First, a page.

Discharged from violent disorder charge

by Gazette Reporter
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An historian who was involved in a “fracas” in a city centre pub and was fined for his role in a confrontation between two groups following an anti-racism march has been released from the indictment after meeting conditions set by the sentencing judge.

Donal Fallon (31), who was part of an anti-racism march against the group PEGIDA, said his group had felt “under siege” after men he believed were shouting Nazi slogans came into the bar.

Fallon, of Palmerstown Avenue, Palmerstown, pleaded guilty at Dublin Circuit Criminal Court to violent disorder at Living Room, Findlater Street in the city on February 6, 2016.

At the original sentencing date in April 2021, Judge Martin Nolan indicated he would impose section 100 of the Criminal Justice Act 2006 which would avoid Fallon having a conviction on his record if he met certain conditions.

Judge Nolan imposed a €500 fine and conditions including that Fallon gather €2,000 within six months. He indicated a sentence of nine months which would be imposed if the conditions are not met and deferred sentencing for six months.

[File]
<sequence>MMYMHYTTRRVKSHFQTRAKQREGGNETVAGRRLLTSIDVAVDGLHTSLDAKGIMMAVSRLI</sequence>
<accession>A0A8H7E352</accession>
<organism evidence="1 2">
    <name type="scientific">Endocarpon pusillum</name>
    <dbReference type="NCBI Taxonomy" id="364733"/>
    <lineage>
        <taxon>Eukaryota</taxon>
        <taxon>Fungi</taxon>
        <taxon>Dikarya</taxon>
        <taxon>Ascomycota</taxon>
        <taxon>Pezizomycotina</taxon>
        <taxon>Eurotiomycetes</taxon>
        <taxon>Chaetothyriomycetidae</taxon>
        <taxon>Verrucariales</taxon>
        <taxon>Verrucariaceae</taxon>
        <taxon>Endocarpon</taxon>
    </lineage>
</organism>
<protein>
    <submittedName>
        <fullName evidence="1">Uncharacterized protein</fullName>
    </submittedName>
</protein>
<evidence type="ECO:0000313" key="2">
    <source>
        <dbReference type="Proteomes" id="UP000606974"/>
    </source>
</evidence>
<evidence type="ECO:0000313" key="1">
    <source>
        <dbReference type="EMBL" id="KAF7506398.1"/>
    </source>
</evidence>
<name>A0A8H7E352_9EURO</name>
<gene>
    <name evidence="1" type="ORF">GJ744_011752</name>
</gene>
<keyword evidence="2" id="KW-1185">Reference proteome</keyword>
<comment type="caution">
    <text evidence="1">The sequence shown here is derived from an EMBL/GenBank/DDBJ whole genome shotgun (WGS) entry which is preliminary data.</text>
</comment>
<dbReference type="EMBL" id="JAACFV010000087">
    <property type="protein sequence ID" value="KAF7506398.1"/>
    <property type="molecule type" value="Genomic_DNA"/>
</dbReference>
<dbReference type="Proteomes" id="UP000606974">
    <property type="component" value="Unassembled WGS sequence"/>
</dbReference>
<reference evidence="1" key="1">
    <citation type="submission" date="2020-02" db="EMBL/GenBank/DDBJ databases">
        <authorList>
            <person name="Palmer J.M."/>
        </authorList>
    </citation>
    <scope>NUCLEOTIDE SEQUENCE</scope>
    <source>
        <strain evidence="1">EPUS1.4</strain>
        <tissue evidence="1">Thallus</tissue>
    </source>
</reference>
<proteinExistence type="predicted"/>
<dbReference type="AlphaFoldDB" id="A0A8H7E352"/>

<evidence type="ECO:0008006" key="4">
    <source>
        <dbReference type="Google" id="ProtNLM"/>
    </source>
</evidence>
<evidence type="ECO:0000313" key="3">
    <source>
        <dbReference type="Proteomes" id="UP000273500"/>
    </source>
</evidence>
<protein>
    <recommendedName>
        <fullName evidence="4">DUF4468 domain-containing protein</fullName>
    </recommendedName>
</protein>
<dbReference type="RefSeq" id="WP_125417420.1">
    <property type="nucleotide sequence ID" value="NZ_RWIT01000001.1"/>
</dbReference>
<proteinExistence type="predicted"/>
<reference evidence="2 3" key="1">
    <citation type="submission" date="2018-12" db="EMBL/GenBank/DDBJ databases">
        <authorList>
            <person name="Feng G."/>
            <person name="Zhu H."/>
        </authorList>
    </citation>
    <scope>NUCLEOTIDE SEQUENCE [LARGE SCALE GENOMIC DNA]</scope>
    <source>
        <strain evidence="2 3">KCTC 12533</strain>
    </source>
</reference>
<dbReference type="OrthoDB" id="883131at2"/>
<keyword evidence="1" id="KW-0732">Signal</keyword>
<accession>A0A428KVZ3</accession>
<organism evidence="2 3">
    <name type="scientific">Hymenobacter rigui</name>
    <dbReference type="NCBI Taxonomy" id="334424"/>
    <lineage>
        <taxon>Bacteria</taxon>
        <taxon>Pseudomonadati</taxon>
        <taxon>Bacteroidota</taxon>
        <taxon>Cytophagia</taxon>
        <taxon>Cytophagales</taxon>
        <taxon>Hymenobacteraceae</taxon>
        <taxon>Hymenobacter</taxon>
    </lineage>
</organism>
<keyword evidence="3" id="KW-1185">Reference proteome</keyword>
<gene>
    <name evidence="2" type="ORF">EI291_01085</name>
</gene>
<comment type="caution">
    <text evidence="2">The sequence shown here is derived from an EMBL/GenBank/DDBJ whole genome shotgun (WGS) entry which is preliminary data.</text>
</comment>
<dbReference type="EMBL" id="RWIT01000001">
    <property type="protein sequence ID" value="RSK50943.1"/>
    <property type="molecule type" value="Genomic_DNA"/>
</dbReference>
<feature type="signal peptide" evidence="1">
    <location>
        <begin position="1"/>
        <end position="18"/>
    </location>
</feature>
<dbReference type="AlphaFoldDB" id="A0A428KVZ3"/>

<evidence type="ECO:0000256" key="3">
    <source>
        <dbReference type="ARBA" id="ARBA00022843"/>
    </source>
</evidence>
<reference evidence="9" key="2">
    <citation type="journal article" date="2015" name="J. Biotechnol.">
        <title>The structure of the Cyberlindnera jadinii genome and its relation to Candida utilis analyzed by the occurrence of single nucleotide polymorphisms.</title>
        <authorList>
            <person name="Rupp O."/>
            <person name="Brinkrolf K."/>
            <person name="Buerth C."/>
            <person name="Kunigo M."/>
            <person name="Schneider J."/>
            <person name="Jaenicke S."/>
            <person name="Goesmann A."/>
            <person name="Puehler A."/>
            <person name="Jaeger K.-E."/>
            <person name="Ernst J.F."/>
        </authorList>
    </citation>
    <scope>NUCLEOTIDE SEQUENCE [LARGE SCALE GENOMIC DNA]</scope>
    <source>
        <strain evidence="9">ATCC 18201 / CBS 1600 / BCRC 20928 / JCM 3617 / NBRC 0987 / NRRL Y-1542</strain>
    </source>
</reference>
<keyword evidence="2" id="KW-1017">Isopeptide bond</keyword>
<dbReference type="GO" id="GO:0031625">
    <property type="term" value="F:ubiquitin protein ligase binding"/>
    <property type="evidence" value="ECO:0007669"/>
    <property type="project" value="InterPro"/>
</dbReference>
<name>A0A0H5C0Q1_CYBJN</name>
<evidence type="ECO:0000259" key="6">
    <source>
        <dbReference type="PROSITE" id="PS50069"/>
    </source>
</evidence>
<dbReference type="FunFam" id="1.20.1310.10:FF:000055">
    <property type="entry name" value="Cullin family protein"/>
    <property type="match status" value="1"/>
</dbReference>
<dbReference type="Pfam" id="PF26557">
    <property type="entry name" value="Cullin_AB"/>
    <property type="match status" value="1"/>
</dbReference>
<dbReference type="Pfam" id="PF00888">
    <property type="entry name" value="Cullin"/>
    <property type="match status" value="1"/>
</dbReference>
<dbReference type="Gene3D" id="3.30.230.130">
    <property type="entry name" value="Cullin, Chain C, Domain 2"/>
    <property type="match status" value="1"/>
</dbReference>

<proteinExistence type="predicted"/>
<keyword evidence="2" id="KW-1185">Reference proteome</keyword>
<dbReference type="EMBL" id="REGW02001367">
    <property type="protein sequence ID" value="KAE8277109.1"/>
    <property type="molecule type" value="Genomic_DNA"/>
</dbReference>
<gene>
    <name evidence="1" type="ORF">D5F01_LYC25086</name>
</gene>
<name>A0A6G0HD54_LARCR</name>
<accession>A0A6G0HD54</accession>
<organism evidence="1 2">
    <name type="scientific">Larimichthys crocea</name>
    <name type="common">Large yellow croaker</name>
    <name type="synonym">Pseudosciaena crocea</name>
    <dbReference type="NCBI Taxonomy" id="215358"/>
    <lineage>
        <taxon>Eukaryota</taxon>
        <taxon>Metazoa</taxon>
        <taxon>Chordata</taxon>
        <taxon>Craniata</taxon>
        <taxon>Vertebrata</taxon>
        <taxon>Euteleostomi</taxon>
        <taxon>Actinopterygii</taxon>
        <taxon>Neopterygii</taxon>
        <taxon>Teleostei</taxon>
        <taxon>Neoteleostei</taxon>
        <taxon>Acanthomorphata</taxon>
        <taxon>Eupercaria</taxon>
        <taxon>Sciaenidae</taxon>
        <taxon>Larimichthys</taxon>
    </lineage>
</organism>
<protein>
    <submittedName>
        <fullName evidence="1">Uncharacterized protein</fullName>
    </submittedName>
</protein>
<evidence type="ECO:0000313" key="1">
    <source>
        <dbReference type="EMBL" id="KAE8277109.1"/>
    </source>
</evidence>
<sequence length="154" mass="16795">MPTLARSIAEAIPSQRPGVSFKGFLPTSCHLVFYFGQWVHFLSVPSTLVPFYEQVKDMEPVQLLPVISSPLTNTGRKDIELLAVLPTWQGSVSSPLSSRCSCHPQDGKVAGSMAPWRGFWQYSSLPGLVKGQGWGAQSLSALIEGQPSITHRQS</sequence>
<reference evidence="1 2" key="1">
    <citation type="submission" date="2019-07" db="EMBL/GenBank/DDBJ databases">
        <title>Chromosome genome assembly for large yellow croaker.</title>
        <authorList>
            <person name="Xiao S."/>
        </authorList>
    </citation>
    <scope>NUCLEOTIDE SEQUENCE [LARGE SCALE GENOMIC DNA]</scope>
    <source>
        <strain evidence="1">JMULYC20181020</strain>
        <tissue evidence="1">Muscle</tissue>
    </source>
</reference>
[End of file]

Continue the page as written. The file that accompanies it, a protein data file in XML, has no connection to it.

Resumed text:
Last week Pieter Le Vert BL, defending, told the court that the money had been paid over and asked that Fallon be released from the indictment. Judge Nolan acceded to the application.

A further €1,000 was fundraised by Fallon for the Capuchin Day centre and €200 for another charity.

At the hearing in April, Judge Nolan noted there had been certain difficulties between fascist elements and their counterparts in the city on the day. He said Fallon was in a pub that evening when there were difficulties between his group and another group of young men that arrived.

He said it seems Fallon’s arm can be seen moving on the CCTV and the garda thinks it was possible he threw an item at the other group.

Judge Nolan noted Fallon was a well-known historian who had very good mitigation, including that he co-operated with gardai, made admissions, pleaded guilty and has no previous convictions.

He said Fallon was a man of a good age and should have known better, but there had been no repeat of the behaviour in the five years since these events.

The judge noted that there was no evidence he struck anyone and that overall, his involvement was not that injurious, despite contributing to the overall fracas.

Mr Le Vert said his client was an historian who had written a number of books and was heavily involved in charitable work in his community and fundraising for a number of organisations.

He handed in testimonials to court which he said outlined his client’s generosity of spirit and civic mindedness. He said Fallon was “in a dark place” at the time and was diagnosed with depression.

Mr Le Vert said Fallon was deeply conscious that someone could have been hurt, apologised and never intended to come before the courts again.

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